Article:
4 Accused of Anti-Gay Attack in France
Four people have been detained on suspicion of carrying out an attack at a Lille gay bar, the Interior Ministry said Thursday, amid nationwide tensions over a bill that would legalize gay marriage.
Several other people were detained in Paris late Wednesday after a protest against gay marriage that ended with some demonstrators fighting police and damaging cars along the Champs-Elysees avenue.
Legalizing gay marriage was one of President Francois Hollande's campaign promises, and polls show a majority of voters support the idea, as an increasing number of governments open marriage to same-sex couples.
But opposition to the bill has mounted throughout the French legislative process, largely from conservative groups from France's conservative heartland. While the protests are largely peaceful, violence has occasionally erupted on the sidelines.
At the same time, gay rights groups say they are seeing an increasing number of anti-gay attacks in recent weeks and months.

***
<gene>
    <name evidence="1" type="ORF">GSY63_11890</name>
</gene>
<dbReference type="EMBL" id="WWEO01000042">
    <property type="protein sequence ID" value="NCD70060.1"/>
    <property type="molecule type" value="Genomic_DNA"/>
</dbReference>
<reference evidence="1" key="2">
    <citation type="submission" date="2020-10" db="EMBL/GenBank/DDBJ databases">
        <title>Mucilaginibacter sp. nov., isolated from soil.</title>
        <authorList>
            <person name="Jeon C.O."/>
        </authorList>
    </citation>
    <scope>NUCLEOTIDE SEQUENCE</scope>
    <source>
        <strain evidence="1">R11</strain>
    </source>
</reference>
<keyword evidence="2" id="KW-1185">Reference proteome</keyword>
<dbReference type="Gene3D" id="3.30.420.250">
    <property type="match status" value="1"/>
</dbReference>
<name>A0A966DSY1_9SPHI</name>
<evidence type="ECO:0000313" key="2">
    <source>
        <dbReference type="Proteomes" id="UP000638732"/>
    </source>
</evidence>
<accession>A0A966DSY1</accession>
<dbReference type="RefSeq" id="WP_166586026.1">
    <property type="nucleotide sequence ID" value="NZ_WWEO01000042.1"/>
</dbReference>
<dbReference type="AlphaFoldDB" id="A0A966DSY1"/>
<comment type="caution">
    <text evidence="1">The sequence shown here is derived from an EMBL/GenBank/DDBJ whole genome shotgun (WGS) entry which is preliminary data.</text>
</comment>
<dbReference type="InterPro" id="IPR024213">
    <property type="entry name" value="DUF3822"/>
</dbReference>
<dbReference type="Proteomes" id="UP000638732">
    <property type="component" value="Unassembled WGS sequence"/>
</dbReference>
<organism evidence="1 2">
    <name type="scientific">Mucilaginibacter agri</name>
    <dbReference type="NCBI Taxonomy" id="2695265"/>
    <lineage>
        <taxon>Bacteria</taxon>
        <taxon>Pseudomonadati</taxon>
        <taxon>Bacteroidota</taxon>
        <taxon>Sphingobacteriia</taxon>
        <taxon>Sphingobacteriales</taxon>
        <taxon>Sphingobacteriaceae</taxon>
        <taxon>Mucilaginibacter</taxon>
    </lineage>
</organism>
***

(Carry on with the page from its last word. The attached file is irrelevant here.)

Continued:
Hollande urged calm, expressing concern Thursday about "homophobic acts, violent acts" related to the gay marriage bill while insisting he respects "the right to protest."
Interior Minister Manuel Valls took a sterner tone, saying in a statement Thursday that he "condemns, with the greatest firmness, the homophobic aggression perpetrated last night in a bar" in Lille. He said the four suspects "clearly belonged to the extreme right movement" and are accused of intentionally targeting gay customers in the bar, punching the bar manager and causing material damage.
In a first reading, both houses of the French parliament have approved the bill that would legalize gay marriage and adoption by same-sex couples. The second reading is taking place this week.